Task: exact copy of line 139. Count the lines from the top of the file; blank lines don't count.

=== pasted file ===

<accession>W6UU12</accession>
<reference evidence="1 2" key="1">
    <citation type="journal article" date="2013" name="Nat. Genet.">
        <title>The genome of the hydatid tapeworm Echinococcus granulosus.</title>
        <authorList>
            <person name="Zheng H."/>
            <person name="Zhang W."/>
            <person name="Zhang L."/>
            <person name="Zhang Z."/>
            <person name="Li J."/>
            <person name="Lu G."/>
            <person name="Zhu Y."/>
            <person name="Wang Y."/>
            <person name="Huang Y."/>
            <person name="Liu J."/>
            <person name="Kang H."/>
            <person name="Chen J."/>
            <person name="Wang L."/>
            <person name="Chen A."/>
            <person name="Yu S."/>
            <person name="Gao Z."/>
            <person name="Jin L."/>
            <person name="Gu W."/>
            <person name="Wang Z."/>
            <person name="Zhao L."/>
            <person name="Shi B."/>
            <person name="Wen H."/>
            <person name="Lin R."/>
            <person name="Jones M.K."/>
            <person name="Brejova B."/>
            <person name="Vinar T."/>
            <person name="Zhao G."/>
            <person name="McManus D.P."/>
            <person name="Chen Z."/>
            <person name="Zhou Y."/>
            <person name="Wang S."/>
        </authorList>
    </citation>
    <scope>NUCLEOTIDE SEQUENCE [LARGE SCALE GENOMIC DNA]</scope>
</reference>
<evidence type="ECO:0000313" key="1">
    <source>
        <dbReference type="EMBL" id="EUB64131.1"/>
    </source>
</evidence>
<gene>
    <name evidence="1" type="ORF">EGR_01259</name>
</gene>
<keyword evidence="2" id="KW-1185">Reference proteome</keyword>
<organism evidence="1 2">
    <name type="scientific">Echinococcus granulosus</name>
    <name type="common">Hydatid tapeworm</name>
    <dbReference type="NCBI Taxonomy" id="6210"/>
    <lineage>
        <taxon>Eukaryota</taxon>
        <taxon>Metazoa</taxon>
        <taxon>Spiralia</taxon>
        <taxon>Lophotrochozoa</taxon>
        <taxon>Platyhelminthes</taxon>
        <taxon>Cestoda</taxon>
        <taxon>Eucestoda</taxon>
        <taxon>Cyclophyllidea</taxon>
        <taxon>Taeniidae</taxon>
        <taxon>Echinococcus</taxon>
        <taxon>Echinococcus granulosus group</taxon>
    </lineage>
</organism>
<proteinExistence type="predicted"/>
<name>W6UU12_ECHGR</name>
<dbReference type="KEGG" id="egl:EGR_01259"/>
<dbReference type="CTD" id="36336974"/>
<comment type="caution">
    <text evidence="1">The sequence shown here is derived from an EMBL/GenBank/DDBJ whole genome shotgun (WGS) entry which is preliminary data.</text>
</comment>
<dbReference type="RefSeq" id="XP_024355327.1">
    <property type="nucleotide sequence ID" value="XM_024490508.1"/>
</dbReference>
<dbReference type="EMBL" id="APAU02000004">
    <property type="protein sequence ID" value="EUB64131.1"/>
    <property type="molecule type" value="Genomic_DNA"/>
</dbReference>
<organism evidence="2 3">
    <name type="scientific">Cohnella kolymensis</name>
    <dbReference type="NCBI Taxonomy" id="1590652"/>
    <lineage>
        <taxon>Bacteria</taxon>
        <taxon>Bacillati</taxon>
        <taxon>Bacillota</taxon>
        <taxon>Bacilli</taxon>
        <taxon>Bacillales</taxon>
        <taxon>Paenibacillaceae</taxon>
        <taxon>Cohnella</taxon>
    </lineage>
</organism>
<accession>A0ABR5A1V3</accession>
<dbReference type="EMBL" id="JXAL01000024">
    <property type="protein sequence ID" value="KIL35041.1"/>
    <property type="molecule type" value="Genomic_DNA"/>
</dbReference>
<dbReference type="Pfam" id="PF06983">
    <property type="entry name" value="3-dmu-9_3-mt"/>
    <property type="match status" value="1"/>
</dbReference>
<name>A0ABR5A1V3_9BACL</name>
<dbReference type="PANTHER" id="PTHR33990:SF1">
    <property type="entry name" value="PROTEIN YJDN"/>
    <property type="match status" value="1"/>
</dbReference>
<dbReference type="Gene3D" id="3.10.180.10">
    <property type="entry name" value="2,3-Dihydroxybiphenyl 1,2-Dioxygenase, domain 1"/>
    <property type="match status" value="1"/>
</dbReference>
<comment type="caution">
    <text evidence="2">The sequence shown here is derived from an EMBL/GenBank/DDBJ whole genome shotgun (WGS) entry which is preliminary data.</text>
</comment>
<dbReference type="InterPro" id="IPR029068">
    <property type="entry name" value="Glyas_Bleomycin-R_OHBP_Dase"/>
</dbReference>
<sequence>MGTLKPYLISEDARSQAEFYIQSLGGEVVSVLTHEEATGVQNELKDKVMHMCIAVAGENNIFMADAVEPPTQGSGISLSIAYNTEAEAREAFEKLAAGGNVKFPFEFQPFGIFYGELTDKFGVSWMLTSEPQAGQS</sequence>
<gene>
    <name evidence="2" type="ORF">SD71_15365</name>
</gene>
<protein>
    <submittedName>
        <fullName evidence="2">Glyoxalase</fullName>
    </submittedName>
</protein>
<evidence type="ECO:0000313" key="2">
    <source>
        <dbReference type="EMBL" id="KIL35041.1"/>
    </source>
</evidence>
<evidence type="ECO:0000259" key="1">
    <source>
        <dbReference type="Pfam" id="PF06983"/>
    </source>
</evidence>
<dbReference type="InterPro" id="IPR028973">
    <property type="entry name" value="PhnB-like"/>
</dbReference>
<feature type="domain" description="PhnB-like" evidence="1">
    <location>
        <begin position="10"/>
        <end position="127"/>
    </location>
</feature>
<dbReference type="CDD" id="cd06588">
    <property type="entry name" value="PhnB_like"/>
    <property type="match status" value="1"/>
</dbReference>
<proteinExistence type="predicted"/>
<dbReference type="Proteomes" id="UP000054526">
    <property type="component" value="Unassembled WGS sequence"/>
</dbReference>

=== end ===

    <property type="entry name" value="PhnB-like"/>